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6. A big update / a less ugly prototype

A project log for SPUD - A self-contained scanner camera

"Scanning Photodiode-array captUre Device" - a digital camera based on TSL1406RS array to capture medium format 0.8MP images.

Kevin KadookaKevin Kadooka 07/02/2016 at 03:476 Comments

The last SMD components took a little longer than I had hoped to come in (this past Monday). With that order in, I had all the parts to start populating the Main PCB, constituent parts shown below (SMD resistors omitted).

All soldered up, minus the limit switches, which will have to be added later. I'm not a big fan of soldering SMD stuff, even the 0805's. Especially after a cup of coffee in the morning.

Here's all of the electronic bits and pieces. I put a piece of Kapton tape on the image sensor to avoid it getting dirty and scratched for now.


At this point I considered ordering the 3D printed parts - but then I looked at the total cost, and again at my wallet. Nope. Considering my nonexistent budget, I instead went to the university book store, and picked up several planks of basswood ($20) and decided to use parts on hand as much as possible. I had a few 1/8" steel shafts and brass bushings from previous projects, and those worked just fine to make a linear stage. It wobbles a bit, but it will do.

This part I'm pretty proud of! The original plan (for the 3D printed version, which may be a ways off now) was to use a belt and pulleys to drive the linear stage. But those cost $$$ and would take a week or so to come in - so instead I'm using silamide thread (waxed nylon filament used by beaders - it's resilient and pretty slippery, not to mention cheap!) run through the eyes of several sewing needles. Each end is attached to the stepper shaft so that they wind or unwind, making a push-pull sort of arrangement. Tension can be adjusted by the block to the lower left, increasing or decreasing the track of the string.

I'm skipping a few steps here - just a lot of cursing and gluing things together when they weren't supposed to be - but here's the finished first prototype. Yeah, it's pretty chunky, and missing a few of the key functionalities of the final product (namely the ground glass viewing screen). But it works! For now.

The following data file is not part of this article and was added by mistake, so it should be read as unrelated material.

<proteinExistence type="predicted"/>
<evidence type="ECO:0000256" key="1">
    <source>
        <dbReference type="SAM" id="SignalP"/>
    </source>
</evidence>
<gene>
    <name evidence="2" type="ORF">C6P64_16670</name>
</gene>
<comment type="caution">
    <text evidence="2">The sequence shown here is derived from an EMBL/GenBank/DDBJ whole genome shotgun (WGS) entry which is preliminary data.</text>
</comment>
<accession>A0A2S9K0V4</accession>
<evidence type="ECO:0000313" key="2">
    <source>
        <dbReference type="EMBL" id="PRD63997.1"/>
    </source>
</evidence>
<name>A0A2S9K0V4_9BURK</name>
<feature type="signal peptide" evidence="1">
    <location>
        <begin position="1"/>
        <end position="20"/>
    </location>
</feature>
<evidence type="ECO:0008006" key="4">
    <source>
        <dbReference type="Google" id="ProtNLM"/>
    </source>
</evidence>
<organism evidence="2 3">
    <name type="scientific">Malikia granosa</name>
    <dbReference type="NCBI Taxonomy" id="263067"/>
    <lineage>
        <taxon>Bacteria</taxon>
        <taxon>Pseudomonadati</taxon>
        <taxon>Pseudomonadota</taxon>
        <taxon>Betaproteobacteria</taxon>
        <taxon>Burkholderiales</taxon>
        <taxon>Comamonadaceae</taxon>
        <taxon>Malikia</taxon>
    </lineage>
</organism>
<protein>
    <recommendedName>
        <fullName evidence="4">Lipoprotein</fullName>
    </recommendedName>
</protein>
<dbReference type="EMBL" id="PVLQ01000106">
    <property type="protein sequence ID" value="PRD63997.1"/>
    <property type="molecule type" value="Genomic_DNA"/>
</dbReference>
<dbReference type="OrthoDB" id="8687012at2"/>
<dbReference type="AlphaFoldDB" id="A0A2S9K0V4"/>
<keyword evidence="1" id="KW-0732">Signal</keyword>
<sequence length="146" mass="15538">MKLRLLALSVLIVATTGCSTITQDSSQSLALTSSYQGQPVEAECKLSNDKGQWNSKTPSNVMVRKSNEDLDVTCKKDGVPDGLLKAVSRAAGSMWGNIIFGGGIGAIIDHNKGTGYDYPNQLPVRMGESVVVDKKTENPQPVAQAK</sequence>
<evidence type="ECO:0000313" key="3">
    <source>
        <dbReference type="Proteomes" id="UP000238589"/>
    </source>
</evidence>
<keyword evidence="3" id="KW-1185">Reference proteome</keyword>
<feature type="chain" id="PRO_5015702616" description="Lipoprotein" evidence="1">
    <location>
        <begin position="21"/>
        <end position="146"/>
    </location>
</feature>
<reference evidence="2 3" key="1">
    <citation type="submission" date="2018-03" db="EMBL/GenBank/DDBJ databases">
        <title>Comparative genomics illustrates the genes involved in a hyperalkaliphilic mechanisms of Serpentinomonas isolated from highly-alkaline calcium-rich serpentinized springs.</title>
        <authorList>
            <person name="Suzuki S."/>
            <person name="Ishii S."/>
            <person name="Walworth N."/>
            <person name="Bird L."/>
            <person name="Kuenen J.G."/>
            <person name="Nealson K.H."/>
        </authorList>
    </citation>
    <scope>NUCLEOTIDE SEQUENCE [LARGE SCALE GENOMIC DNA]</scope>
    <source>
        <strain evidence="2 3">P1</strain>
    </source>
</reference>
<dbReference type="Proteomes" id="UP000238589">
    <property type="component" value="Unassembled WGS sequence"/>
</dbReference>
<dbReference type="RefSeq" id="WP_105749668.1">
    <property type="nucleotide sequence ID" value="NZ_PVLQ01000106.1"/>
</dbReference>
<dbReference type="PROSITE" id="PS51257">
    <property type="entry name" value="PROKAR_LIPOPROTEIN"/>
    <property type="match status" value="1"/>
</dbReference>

The Main PCB is exposed, as I couldn't think of a good way to cover it up and still access the buttons and USB port without routing (something I routinely try to avoid). Works for now, but later I would like to put a piece of clear acrylic over it to protect things.

The next photos show how chunky the darned thing is - about 75 x 120 x 210 mm (without lens). The 3D printed one would have been a lot more svelte, but you get what you pay for, right?

Pop the top (just some black card stock) and you'll see that it's just a basswood skeleton with the electrical bits tacked on inside. A bit of open-cell foam is used to seal out extraneous light and improve contrast.

I left a LOT of room inside to avoid backing myself into a corner. That explains why it's so big and bulky.

The electrical components are just held in by screws or tacked on by some Elmer's glue-all, so they can be easily recycled. The lens is held on by screws and bent-up paper clips, but hey, it works.

Last but not least, there's a small pocket for the LiPo.


Finally - here are some photos straight out of the camera (well, imported to Photoshop as 16-bit PGM, and exported as JPEGs - but absolutely nothing changed in between).

From my apartment window (f/8, 1/500s integration time)

From my apartment window - f/8, 1/500s

Making dinner (f/2.8, 1/15s integration time)

A rare selfie (f/2.8, 1/60s integration time) - this one has some levels adjustments in PS

Contrast looks way, way better now that there are fewer light leaks, but that is to be expected. I'm happy with the dynamic range and sharpness for now.